Fianna Fáil leader, Micheál Martin has said that there are now 5,187 adults, 1,400 families, and over 3,000 children homeless here.
Tom Gilligan Director of Services, Mayo Co Council has called for Irish citizens to log onto vacanthomes.ie and list any property they think could be utilised to help tackle the housing crisis.
"We want to ensure that vacanthomes.ie is an on-going initiative and a relevant resource for local authorities, aiding them in getting as many of the 183,312 unoccupied properties back in use by the people that need them most," he said.
Some 58pc of properties logged on the new database are located in Leinster, where demand is highest while other vacant properties were recorded in Munster (23pc), Connaught (15pc) and Ulster (4pc).
The most recorded property type is detached at 34pc, with semi detached accounting for 29pc of the submissions on the database.
Housing Minister Eoghan Murphy has repeatedly said that more radical measures need to be taken to stem the flow of people into homelessness and to stimulate the housing market.
Following a housing summit with the heads of the country's local authorities the Government announced a new suite of measures to tackle the housing crisis.
The minister announced that government will offer homeless families from Dublin the chance of a house in rural counties, in a radical bid to ease the current crisis.
Those wishing to move to other parts of the country will be assisted under the first part of this new housing strategy. 'The Place Finder Service' was previously discussed in the Programme for Government talks.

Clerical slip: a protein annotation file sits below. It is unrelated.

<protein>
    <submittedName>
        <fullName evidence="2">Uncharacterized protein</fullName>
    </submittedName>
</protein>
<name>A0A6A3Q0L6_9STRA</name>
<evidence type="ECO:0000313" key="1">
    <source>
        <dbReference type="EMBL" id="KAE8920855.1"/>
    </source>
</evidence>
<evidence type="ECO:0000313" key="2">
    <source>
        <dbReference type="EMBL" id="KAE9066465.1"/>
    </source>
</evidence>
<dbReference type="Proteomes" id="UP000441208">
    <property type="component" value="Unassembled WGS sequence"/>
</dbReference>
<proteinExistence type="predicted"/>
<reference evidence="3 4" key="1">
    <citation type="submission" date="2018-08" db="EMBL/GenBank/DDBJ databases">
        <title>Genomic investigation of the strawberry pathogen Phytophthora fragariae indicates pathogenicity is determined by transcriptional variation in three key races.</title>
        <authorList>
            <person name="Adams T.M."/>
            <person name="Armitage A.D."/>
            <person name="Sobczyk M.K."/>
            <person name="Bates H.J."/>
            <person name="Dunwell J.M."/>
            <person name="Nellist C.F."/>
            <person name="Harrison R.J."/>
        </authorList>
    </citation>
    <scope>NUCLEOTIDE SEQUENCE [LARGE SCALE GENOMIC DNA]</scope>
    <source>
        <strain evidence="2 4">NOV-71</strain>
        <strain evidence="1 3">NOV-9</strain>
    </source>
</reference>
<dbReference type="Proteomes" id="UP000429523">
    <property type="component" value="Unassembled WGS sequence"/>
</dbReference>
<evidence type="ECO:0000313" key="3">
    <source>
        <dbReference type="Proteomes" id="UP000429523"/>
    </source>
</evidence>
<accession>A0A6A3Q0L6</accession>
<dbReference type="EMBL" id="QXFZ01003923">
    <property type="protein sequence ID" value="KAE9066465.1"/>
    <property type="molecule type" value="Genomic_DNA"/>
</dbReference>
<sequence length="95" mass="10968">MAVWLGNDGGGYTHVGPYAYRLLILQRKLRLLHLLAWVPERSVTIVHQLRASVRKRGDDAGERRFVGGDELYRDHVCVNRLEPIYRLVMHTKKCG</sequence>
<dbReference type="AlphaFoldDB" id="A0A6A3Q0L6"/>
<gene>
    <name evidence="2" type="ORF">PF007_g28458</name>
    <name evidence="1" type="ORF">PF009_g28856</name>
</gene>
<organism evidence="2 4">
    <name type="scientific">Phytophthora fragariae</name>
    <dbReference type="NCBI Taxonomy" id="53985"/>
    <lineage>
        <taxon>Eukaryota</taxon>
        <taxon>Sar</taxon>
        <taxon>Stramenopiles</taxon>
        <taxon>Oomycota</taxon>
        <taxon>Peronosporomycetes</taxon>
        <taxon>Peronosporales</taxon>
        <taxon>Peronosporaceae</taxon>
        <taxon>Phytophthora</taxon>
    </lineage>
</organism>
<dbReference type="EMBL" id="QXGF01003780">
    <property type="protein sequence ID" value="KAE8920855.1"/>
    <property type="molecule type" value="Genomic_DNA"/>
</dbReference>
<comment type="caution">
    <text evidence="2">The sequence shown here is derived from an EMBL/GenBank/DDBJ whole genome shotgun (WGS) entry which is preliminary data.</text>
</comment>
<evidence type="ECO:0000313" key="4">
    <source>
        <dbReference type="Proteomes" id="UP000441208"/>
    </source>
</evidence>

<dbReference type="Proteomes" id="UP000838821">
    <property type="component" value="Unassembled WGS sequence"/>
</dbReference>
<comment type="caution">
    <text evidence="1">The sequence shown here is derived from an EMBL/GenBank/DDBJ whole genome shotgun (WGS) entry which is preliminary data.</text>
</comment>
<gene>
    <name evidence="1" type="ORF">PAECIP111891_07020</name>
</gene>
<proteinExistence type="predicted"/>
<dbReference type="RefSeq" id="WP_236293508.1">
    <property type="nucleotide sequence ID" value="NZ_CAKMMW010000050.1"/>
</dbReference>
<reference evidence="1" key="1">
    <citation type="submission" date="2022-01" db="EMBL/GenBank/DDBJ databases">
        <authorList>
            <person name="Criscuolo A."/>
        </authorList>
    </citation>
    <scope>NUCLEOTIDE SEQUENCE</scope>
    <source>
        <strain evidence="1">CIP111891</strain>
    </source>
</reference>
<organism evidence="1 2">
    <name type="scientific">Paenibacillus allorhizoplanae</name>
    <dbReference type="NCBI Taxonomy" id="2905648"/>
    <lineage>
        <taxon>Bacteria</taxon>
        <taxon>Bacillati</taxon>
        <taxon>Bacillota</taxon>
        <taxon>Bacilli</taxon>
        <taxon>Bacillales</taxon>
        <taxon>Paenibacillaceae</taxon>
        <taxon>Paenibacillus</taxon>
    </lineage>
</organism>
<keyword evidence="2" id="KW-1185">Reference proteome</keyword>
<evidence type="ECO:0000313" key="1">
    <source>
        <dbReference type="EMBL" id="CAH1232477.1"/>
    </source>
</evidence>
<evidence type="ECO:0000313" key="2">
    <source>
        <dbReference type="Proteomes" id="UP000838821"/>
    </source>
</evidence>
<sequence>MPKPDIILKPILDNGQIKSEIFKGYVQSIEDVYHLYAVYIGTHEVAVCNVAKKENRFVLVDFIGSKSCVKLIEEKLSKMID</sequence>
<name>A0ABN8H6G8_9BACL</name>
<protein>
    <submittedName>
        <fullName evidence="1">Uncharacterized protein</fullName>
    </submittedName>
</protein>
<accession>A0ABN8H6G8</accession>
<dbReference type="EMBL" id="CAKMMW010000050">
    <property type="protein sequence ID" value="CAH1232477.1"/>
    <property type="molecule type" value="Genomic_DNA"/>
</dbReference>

The Housing Minister said an extra 200 extra emergency beds will be delivered for homeless people by December.
He also pledged to build an extra 800 social homes next year bringing the total from 3,000 to 3,800.
A further €10m in funding for more Family Hubs is being ring-fenced, as demand arises from Local Authorities, to be drawn this year.
Minister Simon Harris plans to increase his department's annual social inclusion budget for homelessness to €36m in 2018.
Mortgage lenders will now have to cut their rates in response to AIB reducing its variable, fixed and loan-to-value rates, experts said.
Stockbroking analysts said AIB has now put huge pressure on Bank of Ireland and Permanent TSB, in particular.
AIB's move to cut its variable rates by 0.25pc to 3.15pc from November will mean a huge gap emerges with the Bank of Ireland variable rate.
From next month, AIB's variable rate will be 1.35 percentage points lower than the Bank of Ireland one.
Bank of Ireland has a strategy to win mortgage business by offering up to 3pc of the value of mortgages in cash-back to new customers. It may now decide to weather it out, or only slightly tweak its fixed rate offering, analysts said.
But Permanent TSB is likely to be under pressure to respond to AIB's rate cut.
The move by AIB to cut fixed rates, and reduce its overall interest rate margins, also means there is now no expectation of a rise in European Central Bank rates until 2019 at the earliest, analysts said.
"AIB's move potentially puts more pressure on the other banks to respond," analysts at Goodbody Stockbrokers wrote in a note to investors.
Experts also say that AIB's move to cut its fixed rates from Monday by up to 0.5pc will help it protect its leading market position in a growing market.
Cuts are expected in the coming weeks from EBS and Haven, which are both AIB subsidiaries.
And the reductions are also likely to raise further additional competitive pressures across the market in due course, Goodbody said.
Investec's Philip O'Sullivan said that the European Central Bank and wholesale market rates of zero are set to continue next year.
It will be 2019 or 2020 before the "interest rate environment begins to normalise", according to Mr O'Sullivan.
Fianna Fáil finance spokesperson Michael McGrath said the AIB move shows that banks can afford to cut rates and still achieve more than healthy profits.
The onus now is on other banks to introduce further rate cuts if they don't want to lose market share, Mr McGrath said.
He also called on Bank of Ireland, Ulster Bank, Permanent TSB and KBC to introduce rate cuts.